THE ESTABLISHMENT OF THE INQUISITION IN
OF POPE JOHN XXII.PREVIOUS TESTIMONY OF ENEMIES TO THE PURITY
OF THE LIVES OF THE BOGOMILS.
ABOUT 1275, Bosnia passed under the overlordship of the King of Serbia, Stephen Dragutin, and his successor, Milutin Urosh II. The latter was favorable to the Romish Church, and in 1291 allowed two Franciscan brothers to establish the Inquisition in Bosnia. But at first the jaws of this terrible wild beast were muzzled. For a period of about sixty years the Bogomil churches had rest, and, like those in apostolic times, "walking in the fear of the Lord, and in the comfort of the Holy Ghost, were multiplied."
After this season of peace and quiet the hand of the persecutor was raised against them more violently than ever. The Hungarians had once more regained their ascendency in Bosnia, and the Romish authority was re-established there. In June, 1325, the pope, John XXII., wrote two letters, one to Charles, King of Hungary, the other to Stephen Kotromanovic, Ban of Bosnia. The letter is still extant, and bears date at Avignon. The following is a literal translation of it:
"To OUR BELOVED SON AND NOBLEMAN, STEPHEN, PRINCE OF BOSNIA: Knowing that thou art a faithful son of the church, we therefore charge thee to exterminate the heretics in thy dominions, and to render aid and assistance unto Fabian, our inquisitor, forasmuch as a large multitude of heretics, from many and divers parts collected, hath flowed together unto the principality of Bosnia, trusting there to sow their obscene errors and to dwell there in safety. These men, imbued with the cunning of the Old Fiend and armed with the venom of their falseness, corrupt the minds of Catholics by outward show of simplicity and lying assumption of the name of Christians; their speech crawleth like a crab and they creep in with humility, but in secret they kill and are wolves in sheep's clothing, covering their bestial fury as a means whereby they may deceive the simple sheep of Christ."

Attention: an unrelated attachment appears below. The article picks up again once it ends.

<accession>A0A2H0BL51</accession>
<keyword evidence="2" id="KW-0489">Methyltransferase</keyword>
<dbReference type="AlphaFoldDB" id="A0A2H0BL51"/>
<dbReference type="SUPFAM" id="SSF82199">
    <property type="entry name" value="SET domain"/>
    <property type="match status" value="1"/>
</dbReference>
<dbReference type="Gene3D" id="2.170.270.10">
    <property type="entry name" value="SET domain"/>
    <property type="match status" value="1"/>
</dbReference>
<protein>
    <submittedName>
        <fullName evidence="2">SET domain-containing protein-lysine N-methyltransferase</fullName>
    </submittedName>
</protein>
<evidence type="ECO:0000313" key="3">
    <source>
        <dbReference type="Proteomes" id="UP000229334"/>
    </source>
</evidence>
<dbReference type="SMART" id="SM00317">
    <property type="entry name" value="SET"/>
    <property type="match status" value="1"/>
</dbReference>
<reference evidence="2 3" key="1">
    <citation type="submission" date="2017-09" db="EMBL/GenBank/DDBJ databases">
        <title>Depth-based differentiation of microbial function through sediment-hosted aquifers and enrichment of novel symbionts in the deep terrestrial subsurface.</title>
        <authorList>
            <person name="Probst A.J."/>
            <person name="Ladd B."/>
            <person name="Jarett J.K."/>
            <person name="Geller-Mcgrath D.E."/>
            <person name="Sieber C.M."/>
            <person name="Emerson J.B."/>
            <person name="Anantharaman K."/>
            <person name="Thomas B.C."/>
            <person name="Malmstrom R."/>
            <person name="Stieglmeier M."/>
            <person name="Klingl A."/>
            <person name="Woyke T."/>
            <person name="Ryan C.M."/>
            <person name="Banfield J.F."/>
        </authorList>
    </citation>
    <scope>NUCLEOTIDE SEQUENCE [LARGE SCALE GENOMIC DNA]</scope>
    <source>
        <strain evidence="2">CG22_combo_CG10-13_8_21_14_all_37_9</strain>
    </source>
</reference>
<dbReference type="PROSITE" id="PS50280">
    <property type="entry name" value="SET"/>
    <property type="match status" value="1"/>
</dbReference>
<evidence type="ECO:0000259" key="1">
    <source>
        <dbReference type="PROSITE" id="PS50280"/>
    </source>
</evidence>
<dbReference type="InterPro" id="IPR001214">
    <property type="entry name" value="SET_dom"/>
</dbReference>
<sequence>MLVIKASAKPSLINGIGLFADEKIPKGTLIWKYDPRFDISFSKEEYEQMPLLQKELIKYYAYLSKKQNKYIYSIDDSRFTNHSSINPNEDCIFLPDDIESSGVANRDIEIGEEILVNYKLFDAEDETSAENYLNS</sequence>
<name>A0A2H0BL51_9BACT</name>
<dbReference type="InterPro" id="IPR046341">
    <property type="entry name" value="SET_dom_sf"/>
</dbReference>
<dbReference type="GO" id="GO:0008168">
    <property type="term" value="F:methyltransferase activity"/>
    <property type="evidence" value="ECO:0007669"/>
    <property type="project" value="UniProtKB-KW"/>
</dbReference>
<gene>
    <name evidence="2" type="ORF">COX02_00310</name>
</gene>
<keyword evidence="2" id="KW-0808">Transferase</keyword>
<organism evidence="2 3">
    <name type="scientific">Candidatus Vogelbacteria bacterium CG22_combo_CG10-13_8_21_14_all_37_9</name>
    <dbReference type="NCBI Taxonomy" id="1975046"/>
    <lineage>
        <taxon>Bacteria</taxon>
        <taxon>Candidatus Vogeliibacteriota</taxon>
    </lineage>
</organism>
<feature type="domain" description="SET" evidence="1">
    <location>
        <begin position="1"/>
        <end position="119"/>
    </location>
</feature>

How terrible the danger that these ravenous lambs would tear and destroy the meek, gentle, and timid wolves of the Inquisition!
This was not the first time that the Bogomils had been accused of hypocritical meekness and gentleness. Three centuries before, the presbyter Cosmas had said, "When men see their lowly behavior, then think they that they are of true belief; they approach them, therefore; and consult them about their souls' health. But they, like wolves that will swallow up a lamb, bow their head, sigh, and answer full of humility, and set themselves up as if they knew how it is ordered in heaven." And to the same purport Euthymius, the scribe of Alexius Comnenus, who furnished the evidence on which the Bulgarian elder was sent to the stake, says of them: "They bid those who listen to their doctrines to keep the commandments of the gospel, and to be meek and merciful and full of brotherly love. Thus they entice men on by teaching all good things and useful doctrine, but they poison by degrees and draw to perdition." We could hardly ask for stronger evidence than these hosthe popes and priests supply of the purity of the lives and doctrines of those whom they persecuted.
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